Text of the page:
Why a Positive Management Style Can Propel Your Nonprofit Forward Nonprofit MBA Podcast 2.14
Summary: With major influence, a leader should show a positive attitude to the employees in order to create a healthy work environment, motivate, and welcome innovational ideas. People naturally respond better when they are treated with respect and appreciation rather than with constant criticism.
In today’s podcast, Stephen and Deborah will dive into their recommendations for any leader. They believe that showing appreciation to your employees has deemed to be most effective. They also review methods of expressing constructive criticism to employees in ways that will leave the employee with a clear vision for improvement. Leadership is a learned skill, so, leaders can learn, grow, and develop to be great. Learn how to be a positive leader with Stephen and Deborah today.
Having Positive Leadership Skills
The bottom line is leaders have to accomplish organizational goals no matter what business they are in. Results can be best accomplished when staff and employees motivate, engage, and really connect to the work. Positive leadership is really about getting the work done, creating a positive organizational culture, and employee engagement.
There is a research study regarding how positivity is impactful in the connection between team member interactions and organizational results. At the end of the study, it was found that teams who have a 7 to 1 ratio, positive to negative, were the highest performing teams, in which these members had high self-awareness and high-quality positivity. Positivity has the greatest follow-through for all sorts of business implications including employee retention and sense of purpose across each position.
Executive Director and Nonprofit Board Leadership Decision Making
Influence is making your point powerful from the other person‘s perspective. Influence goes a long way toward helping motivate and engage employees. If employees report to you directly, you could say “because I said so” to explain your reasoning for something, but you would get a better result if you influence that person around something that matters to them.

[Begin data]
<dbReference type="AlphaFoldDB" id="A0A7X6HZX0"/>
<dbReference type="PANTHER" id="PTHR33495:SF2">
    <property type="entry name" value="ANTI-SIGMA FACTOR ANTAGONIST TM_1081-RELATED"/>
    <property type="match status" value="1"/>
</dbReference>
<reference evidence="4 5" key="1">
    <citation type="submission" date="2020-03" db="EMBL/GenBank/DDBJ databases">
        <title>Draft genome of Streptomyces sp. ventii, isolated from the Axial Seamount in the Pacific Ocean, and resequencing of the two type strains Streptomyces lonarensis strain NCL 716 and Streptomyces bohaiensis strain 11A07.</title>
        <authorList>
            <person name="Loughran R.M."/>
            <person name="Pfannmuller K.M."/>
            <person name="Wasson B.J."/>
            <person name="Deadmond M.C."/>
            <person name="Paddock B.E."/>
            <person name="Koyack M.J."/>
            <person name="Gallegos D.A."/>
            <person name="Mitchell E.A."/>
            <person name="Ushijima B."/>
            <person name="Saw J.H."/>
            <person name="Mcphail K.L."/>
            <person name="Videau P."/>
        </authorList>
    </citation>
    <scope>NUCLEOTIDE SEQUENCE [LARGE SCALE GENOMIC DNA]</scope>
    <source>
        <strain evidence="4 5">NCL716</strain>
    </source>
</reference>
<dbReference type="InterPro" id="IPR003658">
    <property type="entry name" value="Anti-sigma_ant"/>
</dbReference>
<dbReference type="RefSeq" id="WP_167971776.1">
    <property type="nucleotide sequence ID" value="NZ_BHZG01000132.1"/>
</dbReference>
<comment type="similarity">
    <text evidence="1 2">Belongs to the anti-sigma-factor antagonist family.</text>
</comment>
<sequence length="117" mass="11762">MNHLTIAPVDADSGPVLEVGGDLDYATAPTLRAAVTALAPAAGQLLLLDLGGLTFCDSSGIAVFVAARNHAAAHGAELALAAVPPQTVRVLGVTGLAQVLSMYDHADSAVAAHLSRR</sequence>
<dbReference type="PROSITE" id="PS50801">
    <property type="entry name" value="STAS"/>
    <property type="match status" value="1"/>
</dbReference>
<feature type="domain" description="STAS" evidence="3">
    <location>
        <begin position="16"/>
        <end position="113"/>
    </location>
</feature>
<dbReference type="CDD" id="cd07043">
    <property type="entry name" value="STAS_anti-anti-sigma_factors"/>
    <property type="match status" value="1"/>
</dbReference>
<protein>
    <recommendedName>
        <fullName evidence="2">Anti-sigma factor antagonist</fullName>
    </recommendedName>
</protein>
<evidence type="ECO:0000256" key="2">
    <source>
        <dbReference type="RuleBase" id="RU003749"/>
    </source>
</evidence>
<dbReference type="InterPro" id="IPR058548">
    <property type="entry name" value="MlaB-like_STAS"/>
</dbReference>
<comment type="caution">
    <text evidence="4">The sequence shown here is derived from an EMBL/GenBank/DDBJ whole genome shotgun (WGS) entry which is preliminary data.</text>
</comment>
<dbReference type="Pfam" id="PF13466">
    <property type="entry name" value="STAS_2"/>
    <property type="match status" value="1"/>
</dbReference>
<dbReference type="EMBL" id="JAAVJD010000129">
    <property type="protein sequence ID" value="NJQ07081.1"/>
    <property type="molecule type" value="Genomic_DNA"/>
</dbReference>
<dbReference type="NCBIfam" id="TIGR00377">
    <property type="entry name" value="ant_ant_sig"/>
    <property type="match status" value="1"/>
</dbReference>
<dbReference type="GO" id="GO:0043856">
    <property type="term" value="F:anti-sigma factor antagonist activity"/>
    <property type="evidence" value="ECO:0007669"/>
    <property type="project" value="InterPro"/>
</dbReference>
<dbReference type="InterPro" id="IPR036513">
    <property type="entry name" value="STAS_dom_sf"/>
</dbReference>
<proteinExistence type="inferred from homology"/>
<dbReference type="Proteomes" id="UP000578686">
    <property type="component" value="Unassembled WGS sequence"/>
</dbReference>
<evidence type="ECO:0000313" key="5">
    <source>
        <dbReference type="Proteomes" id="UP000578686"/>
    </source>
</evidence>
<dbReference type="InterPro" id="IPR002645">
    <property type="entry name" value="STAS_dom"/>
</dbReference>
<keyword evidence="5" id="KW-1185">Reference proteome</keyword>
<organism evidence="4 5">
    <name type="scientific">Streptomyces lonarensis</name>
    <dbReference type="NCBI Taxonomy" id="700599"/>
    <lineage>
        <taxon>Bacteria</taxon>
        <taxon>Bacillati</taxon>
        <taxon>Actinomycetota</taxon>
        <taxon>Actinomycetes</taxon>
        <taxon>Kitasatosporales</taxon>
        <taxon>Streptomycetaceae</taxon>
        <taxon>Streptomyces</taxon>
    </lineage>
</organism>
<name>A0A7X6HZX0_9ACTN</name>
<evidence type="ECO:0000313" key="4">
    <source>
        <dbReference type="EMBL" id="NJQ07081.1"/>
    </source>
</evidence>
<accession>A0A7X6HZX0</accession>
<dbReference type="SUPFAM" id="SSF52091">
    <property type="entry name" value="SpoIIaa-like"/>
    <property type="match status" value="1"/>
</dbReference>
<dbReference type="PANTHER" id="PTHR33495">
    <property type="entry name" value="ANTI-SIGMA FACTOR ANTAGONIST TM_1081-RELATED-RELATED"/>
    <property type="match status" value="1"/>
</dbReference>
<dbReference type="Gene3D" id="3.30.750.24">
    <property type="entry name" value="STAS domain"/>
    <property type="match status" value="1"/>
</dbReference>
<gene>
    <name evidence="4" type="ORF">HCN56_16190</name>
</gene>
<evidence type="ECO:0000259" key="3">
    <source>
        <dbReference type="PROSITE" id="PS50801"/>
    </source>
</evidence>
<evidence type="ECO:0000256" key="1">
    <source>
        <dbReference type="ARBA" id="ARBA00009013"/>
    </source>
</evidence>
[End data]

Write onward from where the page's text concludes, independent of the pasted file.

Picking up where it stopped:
Many managers do not bother with thinking about the mindset of the employees, but they instead continue micromanaging their staff in order to have control. If they do not like it, the employee will be fired, creating lots of human resources issues. What these managers have to understand is that their employees still have a choice, and they will not bring their best selves to work if they feel like they do not have a choice. Improve your leadership style by being a good leader and role model to your employees instead of bringing them down.
If you want your people to go above and beyond with their responsibilities, you have to treat them with positivity. Jobs are hard, and people love hearing they have done a good job. If a manager tells you that you have done a great job on an assignment, does it motivate you or demotivate you? Using positive and encouraging words is an effective methodology that motivates employees because they are being appreciated. People are even more motivated when they know what positive impact they have done and the difference that has been created.
Showing Appreciation to Your Employees
Deborah grew up believing if nobody said anything about your performance, then you were doing a fine job. When she became a coach, she started to acknowledge the things that she saw people doing well. Deborah saw a positive transformation in almost everyone over time. You should appreciate your employees for taking on the leadership roles of going the extra mile by staying after hours to get something done, finding ways to make a difference in the upcoming board meetings, and more.
A technique to use is first, you generically appreciate an individual by saying “good job.” Then, you talk about what you specifically appreciate. Doing this will train people to do more of what you value. Finally, your appreciation and acknowledgment will become the greatest facilitator in your employee’s growth.
You must also learn to give a compliment and appreciation in an authentic way for it to work. This requires that you look at the world through a different lens. Instead of looking to criticize, you alter your attention to mentoring your staff to be better people and workers. You must see the potential for new leaders, and share your finding with them through sincere appreciation. You can not acknowledge something if you do not take a step further to actively see it.
If you want to keep your people happy and reduce the rate of employee turnover, you must remember that the people who work for nonprofit organizations are not only collaborative toward the mission but that they are still working to improve themselves professionally. The more positive you can make the environment, management style, feedback, and leadership, the better your nonprofit becomes a place to work.
There are two major challenges that affect executive director duties and other nonprofit leaders during and after the COVID pandemic. First, the incredible stress that individuals in organizations are operating under in terms of project management or staying on top of social media’s influence. These tasks require a lot of teamwork and communication and crave a positive environment in order to be the most efficient and collaborative.